without Internet Explorer,
in 1280 x 960 resolution
A well established icon lending his name to an unknown project is a real gamble, not so much for the sake of the icon, but for that of the project. While it can prove to be invaluable in getting the word out in a way that old fashioned leg work can't, it also brings in a level of expectation that can prove to be insurmountable. Add to the equation that the icon in question is none other than Steve Harris, famed NWOBHM pioneer and founder of a metal institution in that of Iron Maiden, and it's impossible to understate the level of expectation that is sure to follow. This project, ironic enough, has been about 20 years in the making, and when accounting for the time period that the idea was first floated and discounting the amount of hype that surely follows a band carrying this name, the result isn't all that bad.
A number of people have likened the sound present on this album to a quirky mixture of alternative metal and some traditional hard rock influences, but the actual picture is more along the lines of an almost pure 1970s rock homage with a modern production. On a few occasions it seems as though the band is veering into progressive territory, which kind of fits since the singer has one of those subdued, squeaky clean tenor voices that normally gets employed by bands paying homage to Dream Theater, but the formula never wanders off into the typical mishmash of time signature changes and outlandish rhythmic twists. The closest they get to that sort of sound is on the opener "This Is My God", which goes through some syncopated motions and has a sort of jam band feel to it, but ultimately this song doesn't veer too far away from a traditional pop/rock song structure and the lead guitar parts, though loaded up with wah-pedal noise, are pretty safe and standard.
In a manner of speaking, "British Lion" is all but the antithesis of an Iron Maiden album, in that the name of their game seems to be easily digestible, catchy tunes rather than impressive, long-winded compositions. "Lost Worlds" and "Eyes Of The Young" are pretty much light rockers that are fit for mainstream radio, and seem to take a fair amount of influence from some of the later 70s arena rock bands. "The Chosen Ones" sees that band actually forgetting that they are an original band and sneaks in some heavily familiar musical paraphrases from a number of famous songs by Boston ("Don't Look Back" and "Long Time" in particular). Pretty much the only thing on here that could be categorized as outright metallic is "A World Without Heaven" which has a fair amount of Krokus and Ozzy Osbourne influences to it; all but literally casting off all the 70s influences in favor of an all out hair band approach.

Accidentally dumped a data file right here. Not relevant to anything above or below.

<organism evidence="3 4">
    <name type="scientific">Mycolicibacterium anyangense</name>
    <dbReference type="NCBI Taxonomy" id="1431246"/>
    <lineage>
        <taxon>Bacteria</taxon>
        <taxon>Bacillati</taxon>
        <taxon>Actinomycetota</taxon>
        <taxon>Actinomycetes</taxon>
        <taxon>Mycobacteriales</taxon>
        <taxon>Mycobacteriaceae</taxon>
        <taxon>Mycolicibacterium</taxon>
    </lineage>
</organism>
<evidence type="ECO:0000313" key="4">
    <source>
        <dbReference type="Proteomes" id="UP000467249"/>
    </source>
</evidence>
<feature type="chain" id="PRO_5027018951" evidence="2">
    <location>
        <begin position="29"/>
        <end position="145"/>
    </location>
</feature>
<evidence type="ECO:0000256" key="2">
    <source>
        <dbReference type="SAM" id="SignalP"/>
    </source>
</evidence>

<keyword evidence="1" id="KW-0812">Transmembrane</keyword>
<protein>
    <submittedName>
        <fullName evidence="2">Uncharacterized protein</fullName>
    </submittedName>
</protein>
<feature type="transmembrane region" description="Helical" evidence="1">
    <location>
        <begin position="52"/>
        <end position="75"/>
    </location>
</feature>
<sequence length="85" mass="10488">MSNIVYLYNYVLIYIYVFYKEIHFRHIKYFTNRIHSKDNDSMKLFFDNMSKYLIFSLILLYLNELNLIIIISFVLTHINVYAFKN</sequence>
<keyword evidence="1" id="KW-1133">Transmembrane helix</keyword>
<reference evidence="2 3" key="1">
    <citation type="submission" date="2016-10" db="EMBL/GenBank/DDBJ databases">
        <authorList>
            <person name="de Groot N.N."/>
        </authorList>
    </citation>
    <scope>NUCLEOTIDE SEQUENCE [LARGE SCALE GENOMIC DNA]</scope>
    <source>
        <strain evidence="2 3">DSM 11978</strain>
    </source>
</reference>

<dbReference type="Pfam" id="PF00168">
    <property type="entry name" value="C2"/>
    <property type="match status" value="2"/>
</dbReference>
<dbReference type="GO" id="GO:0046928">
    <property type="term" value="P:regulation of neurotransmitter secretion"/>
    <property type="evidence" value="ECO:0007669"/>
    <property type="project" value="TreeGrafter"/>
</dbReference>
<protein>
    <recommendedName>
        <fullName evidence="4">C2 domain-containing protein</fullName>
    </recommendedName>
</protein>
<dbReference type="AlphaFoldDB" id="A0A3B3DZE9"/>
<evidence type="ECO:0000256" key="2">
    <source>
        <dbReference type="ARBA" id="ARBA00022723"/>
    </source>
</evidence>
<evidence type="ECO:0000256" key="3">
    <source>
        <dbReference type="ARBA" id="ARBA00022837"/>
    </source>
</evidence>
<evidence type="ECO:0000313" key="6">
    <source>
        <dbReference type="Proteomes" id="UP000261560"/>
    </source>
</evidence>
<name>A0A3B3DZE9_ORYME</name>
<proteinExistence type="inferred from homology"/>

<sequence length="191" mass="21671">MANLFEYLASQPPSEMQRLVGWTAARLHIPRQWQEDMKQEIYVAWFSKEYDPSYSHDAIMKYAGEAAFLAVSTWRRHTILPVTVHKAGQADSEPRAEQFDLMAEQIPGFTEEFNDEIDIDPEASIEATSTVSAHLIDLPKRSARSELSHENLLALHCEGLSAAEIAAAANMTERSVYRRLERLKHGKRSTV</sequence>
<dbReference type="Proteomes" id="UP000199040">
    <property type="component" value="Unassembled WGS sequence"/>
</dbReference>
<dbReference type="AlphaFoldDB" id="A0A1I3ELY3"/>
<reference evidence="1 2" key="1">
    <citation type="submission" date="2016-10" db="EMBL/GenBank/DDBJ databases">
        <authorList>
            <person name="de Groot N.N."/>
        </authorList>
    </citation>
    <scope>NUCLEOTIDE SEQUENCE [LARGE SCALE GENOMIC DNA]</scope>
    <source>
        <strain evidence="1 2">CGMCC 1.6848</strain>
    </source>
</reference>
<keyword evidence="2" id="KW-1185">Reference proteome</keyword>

While this is definitely a fun album the first time through, after a few follow up listens, it starts to wear thin and shows some pretty sizable flaws. Despite the novel concept of revisiting a rather exciting period in hard rock history and giving it a modern twist, most of these songs tend to drift off into forgettable territory, largely due to there not being a lot behind the performances. The guitar work is less an inspired fit of nostalgia than just a series of derivative quotes that, while competently done, don't really go much of anywhere. Steve Harris' bass work basically dwarfs the rest of the arrangement, more so because it's high in the mix than being overtly impressive, but he does manage to sneak in a few signature tricks to give the overall sound a little punch. The only other thing on here that really manages to push its way through and be distinctive is the vocal work, and it proves to be a one-trick pony spread over an act that goes on for just a bit too long.
Any negative reaction that this album receives because of the expectations attached to Steve Harris' name are pretty well justified, since on its own, "British Lion" is intended for a very different audience than the one it has been attracting, one that is smaller and generally of a less fervent nature than the Iron Maiden rank and file. But taken in itself, this album gets the job done for what it is trying to do and will probably appeal to some 70s hard rock enthusiasts who also ate up retro-rock bands like Jet, Coheed And Cambria, and a few others a few years back. Just don't listen to this expecting a metal album, let alone something along the lines of what Bruce Dickinson does under his own name.